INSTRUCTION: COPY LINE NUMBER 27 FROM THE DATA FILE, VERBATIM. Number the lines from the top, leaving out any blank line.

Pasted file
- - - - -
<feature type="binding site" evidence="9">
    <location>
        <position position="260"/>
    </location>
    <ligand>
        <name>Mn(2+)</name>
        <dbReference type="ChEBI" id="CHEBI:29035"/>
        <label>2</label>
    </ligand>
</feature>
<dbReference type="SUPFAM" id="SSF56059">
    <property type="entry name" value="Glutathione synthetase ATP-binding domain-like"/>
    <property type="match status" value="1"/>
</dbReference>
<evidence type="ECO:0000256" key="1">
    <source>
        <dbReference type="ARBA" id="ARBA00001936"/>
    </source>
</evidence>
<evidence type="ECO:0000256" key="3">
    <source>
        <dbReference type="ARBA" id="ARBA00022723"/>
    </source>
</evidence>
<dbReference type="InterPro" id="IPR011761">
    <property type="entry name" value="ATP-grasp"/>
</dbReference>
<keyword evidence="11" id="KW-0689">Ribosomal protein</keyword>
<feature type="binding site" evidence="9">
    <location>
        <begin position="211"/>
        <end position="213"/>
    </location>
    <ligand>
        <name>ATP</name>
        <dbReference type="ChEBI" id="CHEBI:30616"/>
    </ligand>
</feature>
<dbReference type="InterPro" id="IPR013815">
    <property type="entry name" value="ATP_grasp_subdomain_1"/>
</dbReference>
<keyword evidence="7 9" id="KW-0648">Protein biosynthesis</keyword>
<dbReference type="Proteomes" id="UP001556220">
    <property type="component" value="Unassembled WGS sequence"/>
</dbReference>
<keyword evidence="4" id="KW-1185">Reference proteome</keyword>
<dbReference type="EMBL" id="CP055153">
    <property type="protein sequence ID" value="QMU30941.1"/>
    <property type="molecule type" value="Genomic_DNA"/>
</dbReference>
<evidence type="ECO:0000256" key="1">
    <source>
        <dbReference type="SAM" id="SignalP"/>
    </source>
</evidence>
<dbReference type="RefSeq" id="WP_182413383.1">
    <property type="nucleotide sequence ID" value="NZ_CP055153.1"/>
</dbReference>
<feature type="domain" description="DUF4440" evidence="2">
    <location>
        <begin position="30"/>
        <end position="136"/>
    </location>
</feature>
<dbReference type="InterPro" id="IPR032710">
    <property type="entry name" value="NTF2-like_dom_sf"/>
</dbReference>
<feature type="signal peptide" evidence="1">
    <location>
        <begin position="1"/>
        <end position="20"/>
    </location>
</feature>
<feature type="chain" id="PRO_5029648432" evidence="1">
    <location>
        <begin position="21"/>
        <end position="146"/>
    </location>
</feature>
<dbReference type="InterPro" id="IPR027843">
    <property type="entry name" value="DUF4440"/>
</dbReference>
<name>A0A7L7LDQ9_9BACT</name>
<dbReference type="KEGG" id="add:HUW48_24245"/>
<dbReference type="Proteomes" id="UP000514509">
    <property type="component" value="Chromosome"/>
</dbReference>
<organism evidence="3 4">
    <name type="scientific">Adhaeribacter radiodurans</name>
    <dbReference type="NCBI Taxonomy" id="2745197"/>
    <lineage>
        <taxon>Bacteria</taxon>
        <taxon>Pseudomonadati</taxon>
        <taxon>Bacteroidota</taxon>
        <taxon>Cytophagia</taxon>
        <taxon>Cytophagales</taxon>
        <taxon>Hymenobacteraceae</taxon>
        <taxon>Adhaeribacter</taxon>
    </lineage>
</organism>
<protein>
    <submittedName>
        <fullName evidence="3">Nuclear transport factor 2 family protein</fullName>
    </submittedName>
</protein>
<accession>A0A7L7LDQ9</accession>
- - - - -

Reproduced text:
</dbReference>